In post-Mubarak Egypt, the rebirth of the Arab world

Hussein Agha and Robert Malley see in the Egyptian revolution not simply the end of a repressive regime but the rebirth of the Arab world. In the newly emerging Arab world, the new Nasser is Al Jazeera.

Egypt and Saudi Arabia, pillars of the Arab order, are exhausted, bereft of a cause other than preventing their own decline. For Egypt, which stood tallest, the fall has been steepest. But long before Tahrir Square, Egypt forfeited any claim to Arab leadership. It has gone missing in Iraq, and its policy toward Iran remains restricted to protestations, accusations and insults. It has not prevailed in its rivalry with Syria and has lost its battle for influence in Lebanon. It has had no genuine impact on the Arab-Israeli peace process, was unable to reunify the Palestinian movement and was widely seen in the region as complicit in Israel’s siege on Hamas-controlled Gaza.

Riyadh has helplessly witnessed the gradual ascendancy of Iranian influence in Iraq and the wider region. It was humiliated in 2009 when it failed to crush rebels in Yemen despite formidable advantages in resources and military hardware. Its mediation attempts among Palestinians in 2007, and more recently in Lebanon, were brushed aside by local parties over which it once held considerable sway.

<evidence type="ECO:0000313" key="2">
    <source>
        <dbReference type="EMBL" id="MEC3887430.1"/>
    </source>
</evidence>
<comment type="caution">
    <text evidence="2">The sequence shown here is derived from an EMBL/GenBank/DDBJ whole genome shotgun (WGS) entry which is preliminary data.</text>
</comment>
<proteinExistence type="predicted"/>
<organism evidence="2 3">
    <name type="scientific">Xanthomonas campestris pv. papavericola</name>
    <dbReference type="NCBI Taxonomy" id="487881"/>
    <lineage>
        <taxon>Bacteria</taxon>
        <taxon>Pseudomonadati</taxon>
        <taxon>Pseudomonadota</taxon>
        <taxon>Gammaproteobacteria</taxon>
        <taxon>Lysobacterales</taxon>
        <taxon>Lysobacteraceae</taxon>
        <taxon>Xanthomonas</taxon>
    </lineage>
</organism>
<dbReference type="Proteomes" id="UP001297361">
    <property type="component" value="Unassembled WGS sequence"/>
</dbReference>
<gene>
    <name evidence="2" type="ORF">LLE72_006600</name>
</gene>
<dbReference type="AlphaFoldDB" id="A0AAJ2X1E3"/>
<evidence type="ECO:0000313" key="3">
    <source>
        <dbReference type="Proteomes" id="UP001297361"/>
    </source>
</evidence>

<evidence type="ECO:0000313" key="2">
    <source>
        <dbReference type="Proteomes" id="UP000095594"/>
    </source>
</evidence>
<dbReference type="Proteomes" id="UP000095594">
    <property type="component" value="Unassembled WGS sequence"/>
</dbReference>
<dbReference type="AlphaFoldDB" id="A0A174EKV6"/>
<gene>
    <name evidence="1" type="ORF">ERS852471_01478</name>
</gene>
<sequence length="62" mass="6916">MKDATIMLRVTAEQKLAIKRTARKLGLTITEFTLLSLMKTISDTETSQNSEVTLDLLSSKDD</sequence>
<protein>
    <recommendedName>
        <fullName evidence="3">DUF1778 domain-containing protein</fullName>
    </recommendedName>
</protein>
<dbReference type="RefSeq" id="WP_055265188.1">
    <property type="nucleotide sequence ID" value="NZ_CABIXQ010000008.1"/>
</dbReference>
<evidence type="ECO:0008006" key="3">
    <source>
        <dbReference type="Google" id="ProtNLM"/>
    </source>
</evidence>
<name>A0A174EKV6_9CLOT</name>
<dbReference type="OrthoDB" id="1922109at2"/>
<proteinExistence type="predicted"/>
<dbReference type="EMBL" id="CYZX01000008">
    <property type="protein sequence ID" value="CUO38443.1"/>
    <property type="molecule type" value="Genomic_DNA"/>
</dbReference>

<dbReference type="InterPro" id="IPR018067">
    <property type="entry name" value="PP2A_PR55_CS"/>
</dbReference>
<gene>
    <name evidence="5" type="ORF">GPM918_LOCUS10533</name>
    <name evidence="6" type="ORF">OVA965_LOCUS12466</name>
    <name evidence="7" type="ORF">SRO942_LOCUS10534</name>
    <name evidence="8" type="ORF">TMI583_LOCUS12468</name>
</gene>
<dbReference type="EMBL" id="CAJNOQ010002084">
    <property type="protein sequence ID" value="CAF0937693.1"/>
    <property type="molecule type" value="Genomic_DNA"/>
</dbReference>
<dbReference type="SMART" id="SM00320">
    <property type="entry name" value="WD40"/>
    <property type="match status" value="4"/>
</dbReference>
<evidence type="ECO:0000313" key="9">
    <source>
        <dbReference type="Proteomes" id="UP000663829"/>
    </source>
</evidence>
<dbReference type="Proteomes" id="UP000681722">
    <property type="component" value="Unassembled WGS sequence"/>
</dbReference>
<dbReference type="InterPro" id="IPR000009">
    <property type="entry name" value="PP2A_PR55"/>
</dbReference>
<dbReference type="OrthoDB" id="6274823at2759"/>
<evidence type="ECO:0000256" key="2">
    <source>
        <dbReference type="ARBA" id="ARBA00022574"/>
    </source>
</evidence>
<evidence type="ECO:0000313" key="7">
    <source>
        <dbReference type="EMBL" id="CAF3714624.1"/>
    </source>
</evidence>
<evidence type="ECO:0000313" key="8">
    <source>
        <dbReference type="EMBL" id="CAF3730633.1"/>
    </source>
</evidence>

The Arab leadership has proved passive and, when active, powerless. Where it once championed a string of lost causes – pan-Arab unity, defiance of the West, resistance to Israel – it now fights for nothing. There was more popular pride in yesterday’s setbacks than in today’s stupor.

Arab states suffer from a curse more debilitating than poverty or autocracy. They have become counterfeit, perceived by their own people as alien, pursuing policies hatched from afar. One cannot fully comprehend the actions of Egyptians, Tunisians, Jordanians and others without considering this deep-seated feeling that they have not been allowed to be themselves, that they have been robbed of their identities.

Taking to the streets is not a mere act of protest. It is an act of self-determination.

Where the United States and Europe have seen moderation and cooperation, the Arab public has sensed a loss of dignity and of the ability to make free decisions. True independence was traded in for Western military, financial and political support. That intimate relationship distorted Arab politics. Reliant on foreign nations’ largesse and accountable to their judgment, the narrow ruling class became more responsive to external demands than to domestic aspirations.

Alienated from their states, the people have in some cases searched elsewhere for guidance. Some have been drawn to groups such as Hamas, Hezbollah and the Muslim Brotherhood, which have resisted and challenged the established order. Others look to non-Arab states, such as Turkey, which under its Islamist government has carved out a dynamic, independent role, or Iran, which flouts Western threats and edicts.

The breakdown of the Arab order has upended natural power relations. Traditional powers punch below their weight, and emerging ones, such as Qatar, punch above theirs. Al-Jazeera has emerged as a full-fledged political actor because it reflects and articulates popular sentiment. It has become the new Nasser. The leader of the Arab world is a television network.

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